The Boston Globe led today with Property tax bills soar as services fall. According to the story’s author, Matt Carroll, the average annual property tax bill for a single-family home in Massachusetts has climbed 50% in just the last seven years. To make it worse, the increases are not used to expand services, but go instead toward fixed costs – pension and other post-employment benefits for retired and retiring public workers, particularly healthcare, whose costs are quickly escalating beyond the ability of cities and towns to pay for them. Is it any wonder that voters, already facing such large increases on their tax bills, are casting an increasingly jaundiced eye on Prop 2 1/2 overrides? (See my post on Dartmouth’s budget struggles.)
The terrible irony of all this is that the fiscal trainwreck that now looms in the windshield has been sitting out there on the horizon for quite some time. As Pioneer pointed out in a series of studies released last year (Public Employee Benefits Series), the Commonwealth faces pension and public employee healthcare liabilities that together add up to more than the state budget just passed.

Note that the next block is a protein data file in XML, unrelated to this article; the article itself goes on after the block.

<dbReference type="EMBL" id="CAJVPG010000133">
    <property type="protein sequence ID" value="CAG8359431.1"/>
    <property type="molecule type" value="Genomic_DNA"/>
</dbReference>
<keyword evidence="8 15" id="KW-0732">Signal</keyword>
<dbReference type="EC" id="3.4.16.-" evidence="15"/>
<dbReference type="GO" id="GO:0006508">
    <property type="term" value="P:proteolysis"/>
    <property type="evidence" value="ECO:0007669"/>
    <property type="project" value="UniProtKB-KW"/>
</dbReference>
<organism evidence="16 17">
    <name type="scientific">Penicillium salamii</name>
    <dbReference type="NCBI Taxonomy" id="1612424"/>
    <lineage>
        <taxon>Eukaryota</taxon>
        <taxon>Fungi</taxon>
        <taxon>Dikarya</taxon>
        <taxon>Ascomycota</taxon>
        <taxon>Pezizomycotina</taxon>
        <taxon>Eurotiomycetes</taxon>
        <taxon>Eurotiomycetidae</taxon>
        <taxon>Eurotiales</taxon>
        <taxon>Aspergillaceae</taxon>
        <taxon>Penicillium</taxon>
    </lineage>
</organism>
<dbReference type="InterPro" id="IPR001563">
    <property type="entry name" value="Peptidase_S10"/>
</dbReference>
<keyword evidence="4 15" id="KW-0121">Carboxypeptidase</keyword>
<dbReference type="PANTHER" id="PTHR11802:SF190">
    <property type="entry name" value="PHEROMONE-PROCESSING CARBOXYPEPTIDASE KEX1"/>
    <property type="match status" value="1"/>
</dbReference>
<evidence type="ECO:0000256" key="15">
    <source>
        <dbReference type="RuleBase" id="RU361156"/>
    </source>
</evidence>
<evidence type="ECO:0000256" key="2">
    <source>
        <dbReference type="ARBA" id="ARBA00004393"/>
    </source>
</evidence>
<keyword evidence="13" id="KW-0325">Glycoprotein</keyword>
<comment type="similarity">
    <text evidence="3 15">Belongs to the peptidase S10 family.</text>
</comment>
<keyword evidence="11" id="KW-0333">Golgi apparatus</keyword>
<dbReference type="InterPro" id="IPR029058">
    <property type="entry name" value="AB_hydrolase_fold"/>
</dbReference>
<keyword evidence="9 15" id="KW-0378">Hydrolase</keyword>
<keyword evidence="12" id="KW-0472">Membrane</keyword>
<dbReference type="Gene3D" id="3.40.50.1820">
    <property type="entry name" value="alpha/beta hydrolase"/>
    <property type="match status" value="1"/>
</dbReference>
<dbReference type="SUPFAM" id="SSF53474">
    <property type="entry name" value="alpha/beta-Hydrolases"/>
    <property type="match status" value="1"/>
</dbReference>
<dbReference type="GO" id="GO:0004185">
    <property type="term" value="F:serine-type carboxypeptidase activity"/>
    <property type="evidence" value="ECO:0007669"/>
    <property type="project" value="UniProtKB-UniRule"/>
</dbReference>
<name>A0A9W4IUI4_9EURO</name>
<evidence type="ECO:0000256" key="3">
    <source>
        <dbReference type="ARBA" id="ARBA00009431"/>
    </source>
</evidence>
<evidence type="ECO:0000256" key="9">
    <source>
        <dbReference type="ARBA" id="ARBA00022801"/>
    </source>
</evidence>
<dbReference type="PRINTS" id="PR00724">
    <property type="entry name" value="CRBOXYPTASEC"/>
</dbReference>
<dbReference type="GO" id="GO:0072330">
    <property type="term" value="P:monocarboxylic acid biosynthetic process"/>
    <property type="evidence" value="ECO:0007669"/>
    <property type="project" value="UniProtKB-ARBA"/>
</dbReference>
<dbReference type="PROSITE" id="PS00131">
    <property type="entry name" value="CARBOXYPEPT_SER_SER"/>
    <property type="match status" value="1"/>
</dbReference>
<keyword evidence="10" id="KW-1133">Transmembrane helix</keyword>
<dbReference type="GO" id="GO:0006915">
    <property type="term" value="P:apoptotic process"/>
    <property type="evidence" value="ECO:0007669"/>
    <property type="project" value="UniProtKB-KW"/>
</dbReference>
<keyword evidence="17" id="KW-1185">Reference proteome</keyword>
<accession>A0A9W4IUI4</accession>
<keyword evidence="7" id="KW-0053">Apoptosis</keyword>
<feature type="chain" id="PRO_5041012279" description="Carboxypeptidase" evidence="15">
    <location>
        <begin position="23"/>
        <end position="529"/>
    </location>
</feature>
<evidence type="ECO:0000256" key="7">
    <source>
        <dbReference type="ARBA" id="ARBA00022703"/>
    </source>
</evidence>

The governor pushed to require underperforming local pensions to join the state’s Pension Reserve Investment Trust – a move that should close some of the liability – and to allow cities and towns, with the approval of 70% of their unions, to buy their health insurance through the Group Insurance Commission. Though I think he should allow cities and towns to join the GIC even if the unions object, these are good first steps. They are also, however, just first steps. Yes, the GIC, which purchases health insurance for all state employees, has been able to contain cost increases over the past six years to 63% (as opposed to municipal increases of 92%), but that size growth is still unsustainable. The GIC is, therefore, stopgap and not solution.
The problem is that the there doesn’t appear to be a solution to the problem, to the real problem anyway, which is the generally escalating cost of healthcare in this country. And until it is solved, cities and towns will continue to max out the revenue they can raise through 2 1/2 and to ask for even more through 2 1/2 overrides. Property tax increases will become as certain as, well, as death and taxes.